Common Sense Solutions for Minimizing Biomass Plant Emissions

biomass plant emissions

The energy industry lives now in a world defined by regulations controlling power plant emissions. The toughest anti-emission regulations the industry has ever known have been put into place over the past eight years, and while a Trump administration will undoubtedly attempt to scale back as many as they can, the impact they have made is likely a lasting one.

For this reason, plant managers want their facilities to function at a high level while still being in compliance with emissions regulations. To do so, they are paying close attention to inefficiencies in their plants and looking for ways to optimize their processes while attempting to avoid costly fines and penalties from the government.

For biomass providers, this is particularly crucial. Without maximum efficiency, biomass plants will struggle to remain financially competitive – something with which most facilities already struggle. Efficient compliance is the one thing that can ensure a plant continues to operate in the black and free from consequences of non-compliance.

Here are common sense solutions to limit biomass plant emissions and create more efficiency with a plant’s compliance strategies.

Optimizing Biomass Fuel Delivery

When plants seek to control emissions, they don’t typically start with fuel delivery – but biomass fuel delivery is actually the first place to begin optimizing a facility.

One of the biggest causes of emission overruns is a flawed and ineffective boiler biomass feed system. Biomass fuels invariably clump together and aren’t as uniform as coal. They also contain more foreign debris. Failure to adequately screen, size, and distribute fuel can lead to emissions problems down the road.

Additionally, at the boiler, uneven flow of fuel can indicate that emissions problems are more than likely going to happen at some point later in the process. Biomass metering bins have to be designed in such a way as to regulate the fuel feed uniformly. If they’re not, your boiler will have lower combustion efficiency – and higher emissions at the end of the process.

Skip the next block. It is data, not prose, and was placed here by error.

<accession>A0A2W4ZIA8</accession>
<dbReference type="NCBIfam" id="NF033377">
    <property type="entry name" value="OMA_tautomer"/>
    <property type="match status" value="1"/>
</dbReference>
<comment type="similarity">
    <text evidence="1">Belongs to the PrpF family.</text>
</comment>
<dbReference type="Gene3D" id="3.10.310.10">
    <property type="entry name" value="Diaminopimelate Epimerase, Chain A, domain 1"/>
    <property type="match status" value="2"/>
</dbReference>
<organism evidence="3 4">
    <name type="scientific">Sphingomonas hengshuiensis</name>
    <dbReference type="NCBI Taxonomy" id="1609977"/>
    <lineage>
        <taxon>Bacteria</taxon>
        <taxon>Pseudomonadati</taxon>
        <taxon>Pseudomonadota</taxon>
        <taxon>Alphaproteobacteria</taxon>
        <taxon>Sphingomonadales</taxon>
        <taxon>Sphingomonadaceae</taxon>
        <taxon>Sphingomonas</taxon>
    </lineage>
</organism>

Finally, poor fuel delivery will typically result in more particulate matter being transported to the exhaust gas draft system – which results in higher CO and NOX emissions.

Making Boiler Air Systems More Efficient

How your biomass plant handles air is another critical factor.

One major cause of poor performance with emissions is having an air handling system that is too small to handle the demands of your system. A consequence of this is having larger char particles enter the exhaust gas system and decrease combustion efficiency. A solution is to have a properly-designed and sized over-fire air (OFA) system to efficiently burn char particles so they have less of a chance of entering the exhaust gas system.

Additionally, OFA systems have to provide the proper mix of oxygen and gases to burn the gases that come from biomass fuel as a result of combustion. The best way to ensure an efficient OFA system is to increase combustion efficiency through a properly-designed OFA apparatus – which takes experience and engineering skill to accomplish.

Improving Mechanical Dust Collectors

Finally, a plant can better abide by emissions regulations by taking care of its mechanical dust collectors (MDCs).

MDCs are not new technology; they’ve been in existence for decades. They’re overlooked, but contain enormous potential for reducing emissions and keeping a plant compliant with a minimum of energy. They accomplish this by reducing the amount of air particulate, lowering the amount of work load on air handling equipment, and protecting equipment from erosion and fire damage that can come as a result of operating a biomass boiler.

While you’ll more than likely need more advanced systems than MDCs, a properly-engineered mechanical dust collector is invaluable in controlling over 85 percent of exhaust particulates from a boiler.

The theme among all three of these areas is simple: use well-designed equipment built with the clear intention of reducing emissions while promoting efficiency. A proper audit of your fuel and air handling systems will reveal any problems that are keeping your plant from operating at a higher efficiency rating – and putting you in danger of non-compliance.

Learn more by viewing a more detailed analysis or by contacting ProcessBarron.